Fed's New Rate Hike Eye Infections Money-Saving Tips Huawei Watch Ultimate Adobe's Generative AI Tips to Get More Exercise 12 Healthy Spring Recipes Watch March Madness
Want CNET to notify you of price drops and the latest stories?
No, thank you

ISPs form lobbying group

A new lobbying group representing major Internet service providers meets with Justice Department officials to discuss security issues.

A new lobbying group representing major Internet service providers met with Justice Department officials Tuesday to discuss such issues as clarifying how ISPs can work with law-enforcement officials during criminal investigations.

The United States Internet Service Provider Association, which includes America Online, Cable & Wireless, EarthLink, Verizon Online and WorldCom, formed earlier this year.

The security issues came to light in the wake of the Sept. 11 attacks, when the FBI asked several ISPs to assist in a probe of suspected terrorists' e-mail records.

The group is not targeting any specific piece of legislation pertaining to government investigations, but would like to define a set of best practices, said Stewart Baker, an attorney for the Washington law firm Steptoe & Johnson, who is serving as the group's general counsel.

"There are technical and legal limitations on what (the ISPs) can do," Baker said. "It's important everybody in the process understands how the technology works and what these companies can do."

Another priority of the USISPA is to protect its members from liability under foreign law when distributing content that's illegal outside the United States. The ISPs want greater protection, said Baker, in cases such as the French court decision against Yahoo for the auctioning of Nazi memorabilia on its site.

ISPs were also the target of a recent call for greater government oversight of the broadband market following the bankruptcies of Excite@Home, Rhythms NetConnections and other providers that disrupted and discontinued service to thousands of customers.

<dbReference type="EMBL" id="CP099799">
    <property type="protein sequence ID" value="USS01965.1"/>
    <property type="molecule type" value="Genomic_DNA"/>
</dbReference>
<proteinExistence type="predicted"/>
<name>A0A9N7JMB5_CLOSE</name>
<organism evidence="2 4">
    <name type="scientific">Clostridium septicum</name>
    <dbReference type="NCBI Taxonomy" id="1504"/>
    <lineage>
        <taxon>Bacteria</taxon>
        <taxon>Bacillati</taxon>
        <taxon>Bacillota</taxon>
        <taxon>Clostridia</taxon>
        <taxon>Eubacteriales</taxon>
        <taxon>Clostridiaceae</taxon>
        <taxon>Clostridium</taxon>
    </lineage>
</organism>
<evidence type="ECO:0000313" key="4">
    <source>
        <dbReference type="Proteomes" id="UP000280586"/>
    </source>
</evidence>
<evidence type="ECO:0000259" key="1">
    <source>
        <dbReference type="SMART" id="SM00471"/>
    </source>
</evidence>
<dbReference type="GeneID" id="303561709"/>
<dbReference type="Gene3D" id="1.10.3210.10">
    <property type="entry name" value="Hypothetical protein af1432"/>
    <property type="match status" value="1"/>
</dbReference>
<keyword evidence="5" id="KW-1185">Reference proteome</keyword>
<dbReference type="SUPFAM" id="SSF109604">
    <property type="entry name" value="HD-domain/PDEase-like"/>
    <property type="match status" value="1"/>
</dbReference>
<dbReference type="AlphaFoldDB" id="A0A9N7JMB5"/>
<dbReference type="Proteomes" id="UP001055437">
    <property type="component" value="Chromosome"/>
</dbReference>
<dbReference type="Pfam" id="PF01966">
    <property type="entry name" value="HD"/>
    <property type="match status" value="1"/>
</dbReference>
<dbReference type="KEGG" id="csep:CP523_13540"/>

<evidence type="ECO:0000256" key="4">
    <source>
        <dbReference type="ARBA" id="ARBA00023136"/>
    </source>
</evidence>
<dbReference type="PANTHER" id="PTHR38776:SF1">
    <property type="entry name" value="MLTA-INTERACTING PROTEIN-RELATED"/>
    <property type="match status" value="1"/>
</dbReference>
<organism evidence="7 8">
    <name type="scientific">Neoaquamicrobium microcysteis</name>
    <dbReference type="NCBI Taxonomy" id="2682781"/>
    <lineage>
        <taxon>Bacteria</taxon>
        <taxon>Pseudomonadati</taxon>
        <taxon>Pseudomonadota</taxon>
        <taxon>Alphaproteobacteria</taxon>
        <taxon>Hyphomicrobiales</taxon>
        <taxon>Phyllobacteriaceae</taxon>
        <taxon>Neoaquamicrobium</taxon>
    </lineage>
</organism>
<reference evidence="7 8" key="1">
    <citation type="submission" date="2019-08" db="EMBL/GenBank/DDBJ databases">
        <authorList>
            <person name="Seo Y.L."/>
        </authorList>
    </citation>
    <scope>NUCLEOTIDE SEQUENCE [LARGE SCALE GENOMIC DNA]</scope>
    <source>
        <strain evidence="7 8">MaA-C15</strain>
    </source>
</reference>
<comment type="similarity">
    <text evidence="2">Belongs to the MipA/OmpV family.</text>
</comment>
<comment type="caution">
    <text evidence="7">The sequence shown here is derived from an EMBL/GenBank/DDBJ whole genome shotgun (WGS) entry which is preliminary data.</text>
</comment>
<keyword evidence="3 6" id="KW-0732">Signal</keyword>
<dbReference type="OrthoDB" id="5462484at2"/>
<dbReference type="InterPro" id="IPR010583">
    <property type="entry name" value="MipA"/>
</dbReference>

The lobby is skeptical that the government will try to regulate the relatively nascent broadband industry, according to Baker, but academics don't discount the possibility.

"I would not be surprised if members of Congress decide to have a hearing to investigate Excite@Home issues and ensure customers have some guarantees," said Fritz J. Messere, chairman of communications studies at State University of New York at Oswego.

The lobby's membership includes most of the major ISPs in the industry except one--Microsoft. The Redmond, Wash., behemoth's absence is conspicuous, according to Messere, and may be a calculated move against an unrelenting competitor, strengthened by its victory against the Department of Justice.

"When Microsoft wants to play in a competitive arena they can play awfully hard," said Messere. "The lobby may want to ensure Congress hears an alternative voice."

The fact that Verizon Online is part of the lobby is a sign that the major ISPs are willing to work with the Baby Bells in the interest of a common cause, despite historical differences over access to local networks.